3 problems with cheap pricing

Is cheap pricing really a problem? What price should you be selling at? After completing competitor analysis, many businesses price themselves below their competition with the belief they’ll get more business. In this blog, I’ll be explaining the problems this can cause and empowering you to charge what you’re worth!

1. The busy fool

If your pricing is too cheap, problems are plenty. Firstly, you’ll have heard the expression ‘busy fool’ and this really rings true here. You may be getting the extra business you’re craving but you’ll be working hard for it and generating very little profit. I would argue harder than you need, when the more profitable result could be achieved with a higher price.

2. Poor retention

This first issue with cheap pricing can also contribute to the second, which is poor client retention. If you’re providing a service and you’re the cheapest in the market you’ll likely be busy initially. However, if you are unable to cope with demand, the quality of service you provide will suffer. Customers who are just buying on price will move to the next cheapest at the drop of the hat.

If it’s a product you’re providing, you will likely have to use cheaper materials to sell at the lower price you’re striving for. Again, the quality will be lesser and the result? Poor client retention.

3. Getting the right clients

In a business to business environment, the right price is essential to attract your target market. Businesses know that a cheap product/service equals inferior quality.

A couple of years ago I started working with a marketing agency that was unable to attract the large corporate companies they desired. I discovered they were charging just £30 per hour for their services, which in that industry is more akin to a freelance/sole trader operation. The only work they could win was small businesses looking for stationery.

Since I started working with them, they have increased their prices in line with professional marketing companies to £65 per hour and are now able to win the business they crave.

Forget cheap pricing, charge what you’re worth!

So, don’t be a busy fool. Charge what you’re worth and you will attract better clients who value service and are prepared to pay for it. You will in turn be able to provide a higher quality product/service and this will lead to better retention, reputation and more new business. My blog on the relationship between price and value goes into more detail on this.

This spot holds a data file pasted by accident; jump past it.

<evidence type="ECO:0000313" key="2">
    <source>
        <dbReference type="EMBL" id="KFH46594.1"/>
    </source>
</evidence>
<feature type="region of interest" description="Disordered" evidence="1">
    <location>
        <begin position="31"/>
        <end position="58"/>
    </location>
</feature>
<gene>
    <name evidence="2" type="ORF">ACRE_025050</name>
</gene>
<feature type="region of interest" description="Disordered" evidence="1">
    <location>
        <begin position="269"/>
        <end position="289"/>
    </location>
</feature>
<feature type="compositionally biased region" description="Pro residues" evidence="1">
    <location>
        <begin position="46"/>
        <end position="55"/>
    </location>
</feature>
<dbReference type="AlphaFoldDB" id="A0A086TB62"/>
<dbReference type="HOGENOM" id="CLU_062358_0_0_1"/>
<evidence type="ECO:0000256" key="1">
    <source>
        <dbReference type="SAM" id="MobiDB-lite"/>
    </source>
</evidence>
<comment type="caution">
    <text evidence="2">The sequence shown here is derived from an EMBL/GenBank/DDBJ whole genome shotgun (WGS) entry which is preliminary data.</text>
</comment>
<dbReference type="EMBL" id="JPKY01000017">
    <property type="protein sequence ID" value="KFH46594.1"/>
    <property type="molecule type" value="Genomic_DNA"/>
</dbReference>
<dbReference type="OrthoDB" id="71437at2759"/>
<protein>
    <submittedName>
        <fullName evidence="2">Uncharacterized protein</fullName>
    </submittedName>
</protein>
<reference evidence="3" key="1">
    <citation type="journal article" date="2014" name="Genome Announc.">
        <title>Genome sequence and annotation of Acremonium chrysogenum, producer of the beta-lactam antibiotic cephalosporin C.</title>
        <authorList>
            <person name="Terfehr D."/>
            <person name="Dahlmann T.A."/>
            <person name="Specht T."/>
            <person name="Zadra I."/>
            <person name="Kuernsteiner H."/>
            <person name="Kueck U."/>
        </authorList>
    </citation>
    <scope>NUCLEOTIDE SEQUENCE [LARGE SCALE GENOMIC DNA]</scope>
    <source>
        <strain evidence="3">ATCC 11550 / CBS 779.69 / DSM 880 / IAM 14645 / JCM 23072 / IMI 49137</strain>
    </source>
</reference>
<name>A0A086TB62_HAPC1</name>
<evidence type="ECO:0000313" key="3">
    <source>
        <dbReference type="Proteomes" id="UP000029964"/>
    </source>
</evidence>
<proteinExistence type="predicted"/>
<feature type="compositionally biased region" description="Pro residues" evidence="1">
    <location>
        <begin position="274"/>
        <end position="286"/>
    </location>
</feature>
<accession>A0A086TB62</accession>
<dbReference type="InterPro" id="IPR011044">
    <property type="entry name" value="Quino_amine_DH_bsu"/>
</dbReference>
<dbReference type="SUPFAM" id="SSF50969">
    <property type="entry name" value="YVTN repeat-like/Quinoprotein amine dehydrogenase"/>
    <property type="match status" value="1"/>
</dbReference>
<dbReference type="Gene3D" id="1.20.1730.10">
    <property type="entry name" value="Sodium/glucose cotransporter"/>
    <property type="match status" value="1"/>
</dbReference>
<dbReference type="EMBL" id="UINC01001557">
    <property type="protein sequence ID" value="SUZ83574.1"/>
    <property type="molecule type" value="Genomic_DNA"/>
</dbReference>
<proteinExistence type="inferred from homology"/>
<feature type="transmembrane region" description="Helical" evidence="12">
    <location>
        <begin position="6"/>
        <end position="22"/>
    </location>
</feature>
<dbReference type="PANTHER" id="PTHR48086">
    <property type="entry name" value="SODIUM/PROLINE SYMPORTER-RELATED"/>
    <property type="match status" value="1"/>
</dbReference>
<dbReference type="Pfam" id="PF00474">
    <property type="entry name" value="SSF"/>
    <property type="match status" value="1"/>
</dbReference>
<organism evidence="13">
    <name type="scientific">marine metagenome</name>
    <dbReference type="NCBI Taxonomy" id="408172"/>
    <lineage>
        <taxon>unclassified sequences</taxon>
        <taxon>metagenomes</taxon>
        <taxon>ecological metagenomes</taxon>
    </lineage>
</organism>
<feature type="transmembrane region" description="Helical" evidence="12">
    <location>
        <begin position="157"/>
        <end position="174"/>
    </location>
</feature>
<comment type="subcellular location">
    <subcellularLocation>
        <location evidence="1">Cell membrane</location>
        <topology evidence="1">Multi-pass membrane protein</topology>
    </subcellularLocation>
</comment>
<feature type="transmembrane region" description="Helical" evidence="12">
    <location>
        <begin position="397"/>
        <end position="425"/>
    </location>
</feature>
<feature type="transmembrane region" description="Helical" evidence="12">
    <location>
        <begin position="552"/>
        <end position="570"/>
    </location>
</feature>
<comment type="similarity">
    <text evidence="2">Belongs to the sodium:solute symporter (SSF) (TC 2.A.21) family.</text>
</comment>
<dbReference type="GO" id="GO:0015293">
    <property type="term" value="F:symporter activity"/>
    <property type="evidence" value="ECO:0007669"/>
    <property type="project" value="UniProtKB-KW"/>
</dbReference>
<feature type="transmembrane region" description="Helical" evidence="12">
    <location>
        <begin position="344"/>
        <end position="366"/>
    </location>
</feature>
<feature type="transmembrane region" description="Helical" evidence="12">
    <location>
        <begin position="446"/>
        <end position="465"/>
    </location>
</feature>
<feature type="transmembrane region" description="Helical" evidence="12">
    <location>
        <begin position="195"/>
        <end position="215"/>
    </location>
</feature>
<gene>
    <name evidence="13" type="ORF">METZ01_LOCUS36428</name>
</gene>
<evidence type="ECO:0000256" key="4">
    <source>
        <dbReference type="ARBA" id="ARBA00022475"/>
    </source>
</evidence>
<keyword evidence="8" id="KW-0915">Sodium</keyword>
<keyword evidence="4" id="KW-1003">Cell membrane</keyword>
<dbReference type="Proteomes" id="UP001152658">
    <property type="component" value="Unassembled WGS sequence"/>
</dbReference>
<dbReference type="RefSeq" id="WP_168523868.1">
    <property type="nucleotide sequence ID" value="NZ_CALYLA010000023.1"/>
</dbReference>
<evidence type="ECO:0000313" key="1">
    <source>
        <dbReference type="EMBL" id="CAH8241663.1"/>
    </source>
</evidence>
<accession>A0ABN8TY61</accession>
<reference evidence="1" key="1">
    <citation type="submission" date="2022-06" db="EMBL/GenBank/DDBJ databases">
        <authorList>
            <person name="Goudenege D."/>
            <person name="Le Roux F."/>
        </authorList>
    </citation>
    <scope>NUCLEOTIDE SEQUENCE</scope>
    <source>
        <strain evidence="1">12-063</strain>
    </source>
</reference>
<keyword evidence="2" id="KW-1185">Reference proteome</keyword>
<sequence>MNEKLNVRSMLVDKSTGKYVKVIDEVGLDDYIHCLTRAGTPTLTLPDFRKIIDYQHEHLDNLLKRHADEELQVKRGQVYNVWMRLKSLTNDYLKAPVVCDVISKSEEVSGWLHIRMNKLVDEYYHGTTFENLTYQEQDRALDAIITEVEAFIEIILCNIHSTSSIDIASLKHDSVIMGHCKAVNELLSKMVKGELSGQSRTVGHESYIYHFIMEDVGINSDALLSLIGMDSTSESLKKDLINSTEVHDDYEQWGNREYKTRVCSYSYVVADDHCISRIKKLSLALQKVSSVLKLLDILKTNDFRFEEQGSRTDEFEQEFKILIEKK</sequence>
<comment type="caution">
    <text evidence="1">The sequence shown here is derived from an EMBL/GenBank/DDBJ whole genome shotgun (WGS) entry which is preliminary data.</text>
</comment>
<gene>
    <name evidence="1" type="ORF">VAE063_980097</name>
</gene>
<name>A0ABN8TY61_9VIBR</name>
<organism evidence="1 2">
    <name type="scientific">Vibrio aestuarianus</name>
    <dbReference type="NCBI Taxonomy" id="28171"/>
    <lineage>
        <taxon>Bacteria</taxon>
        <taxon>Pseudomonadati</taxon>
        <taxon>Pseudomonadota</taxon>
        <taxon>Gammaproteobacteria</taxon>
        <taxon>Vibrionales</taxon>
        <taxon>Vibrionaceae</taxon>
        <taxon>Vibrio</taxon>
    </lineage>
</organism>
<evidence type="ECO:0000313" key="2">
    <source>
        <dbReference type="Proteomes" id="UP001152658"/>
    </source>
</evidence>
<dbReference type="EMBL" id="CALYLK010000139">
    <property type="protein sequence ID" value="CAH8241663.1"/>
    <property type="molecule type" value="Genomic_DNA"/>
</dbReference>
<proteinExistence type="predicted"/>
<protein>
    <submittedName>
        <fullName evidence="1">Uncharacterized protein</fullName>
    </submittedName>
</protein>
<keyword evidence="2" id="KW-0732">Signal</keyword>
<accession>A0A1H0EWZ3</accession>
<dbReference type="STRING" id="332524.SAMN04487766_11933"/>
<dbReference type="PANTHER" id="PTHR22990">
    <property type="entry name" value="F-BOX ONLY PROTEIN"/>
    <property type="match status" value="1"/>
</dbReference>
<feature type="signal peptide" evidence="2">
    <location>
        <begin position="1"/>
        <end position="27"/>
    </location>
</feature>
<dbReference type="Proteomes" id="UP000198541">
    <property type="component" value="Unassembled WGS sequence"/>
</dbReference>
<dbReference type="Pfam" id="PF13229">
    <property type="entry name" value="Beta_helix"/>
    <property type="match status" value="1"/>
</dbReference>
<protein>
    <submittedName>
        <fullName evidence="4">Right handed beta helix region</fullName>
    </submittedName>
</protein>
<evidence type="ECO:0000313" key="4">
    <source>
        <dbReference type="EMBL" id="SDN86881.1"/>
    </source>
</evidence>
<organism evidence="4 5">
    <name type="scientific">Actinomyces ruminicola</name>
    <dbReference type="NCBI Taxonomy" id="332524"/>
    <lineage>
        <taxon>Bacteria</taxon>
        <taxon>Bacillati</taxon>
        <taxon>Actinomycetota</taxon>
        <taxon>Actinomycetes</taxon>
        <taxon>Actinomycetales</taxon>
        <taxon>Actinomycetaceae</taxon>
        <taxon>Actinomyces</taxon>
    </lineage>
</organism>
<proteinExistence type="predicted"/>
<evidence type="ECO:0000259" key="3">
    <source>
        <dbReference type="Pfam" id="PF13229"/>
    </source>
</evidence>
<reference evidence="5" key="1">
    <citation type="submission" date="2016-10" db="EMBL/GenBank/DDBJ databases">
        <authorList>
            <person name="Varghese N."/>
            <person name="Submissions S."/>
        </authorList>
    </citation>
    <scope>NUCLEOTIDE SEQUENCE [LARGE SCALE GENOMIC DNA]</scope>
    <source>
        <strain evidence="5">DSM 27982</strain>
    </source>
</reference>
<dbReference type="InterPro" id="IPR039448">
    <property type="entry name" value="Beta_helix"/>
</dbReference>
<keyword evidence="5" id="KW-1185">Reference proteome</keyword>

After all in football, the higher the price, the more skilled the player! It’s the same in business and if you are too cheap, what you’re actually saying is that you’re not very good.

As ever, if you need any help with putting this into practice then contact me for a free 2 hour business review where I will give you tools to immediately improve your business.

Have a great month!

Buying for business

In the process of reviewing the finances in a business, I’ll look at what clients are buying to determine their break-even point. This in depth review sparks discussion on how much is being spent and the value it brings. Very often, I discover that clients have opted for the cheapest price and as a new business that’s OK. In this blog, I’m sharing the reasons why this isn’t always sustainable.

Buying a service

There are certain functions in a business that you’ll likely outsource, such as accountancy, bookkeeping, marketing and so on. While price should definitely play a part in the decision making process, simply choosing the cheapest may not benefit your business in the long run, and could even end up costing you more than you expect.

Let me share an example of this. A client of mine needed some computer maintenance and made a quick, price based buying decision. In fact, the individual wasn’t properly qualified and created an issue with the entire system, costing thousands of pounds to put right.

So think about the your needs, check testimonials or get recommendations. Compare the services provided as well as the price when making your decision. In my example, a more expensive service initially could have prevented the huge bill.

Choosing a product

The same theory applies in practice when buying a product. Printers are a fantastic example of a product that can vary hugely in price. With small desktop printers costing less than £50 to commercial printers running into thousands, how do you know which to buy?

The answer is straightforward. For product purchases, compare initial purchase cost as well as running costs and longevity. Combine the two to give a more realistic figure on how much the product will cost over time. Not forgetting to ensure it does what you need it to! With all that information to hand, you’re well placed to make your final buying decision.

In the example of a printer, in fact the cheapest printers use the most expensive inks and often a bigger investment upfront will be more cost effective in the long term, as well as providing additional capability.

In our personal lives, we come across the same scenarios. When choosing a fridge in Curry’s, the options are from the budget basic to the dear but desirable. The extra functions combined with the improved reliability will account for the bigger price tags. So in business as well as at home, the message is very much, buy what is appropriate to your needs as well as your budget.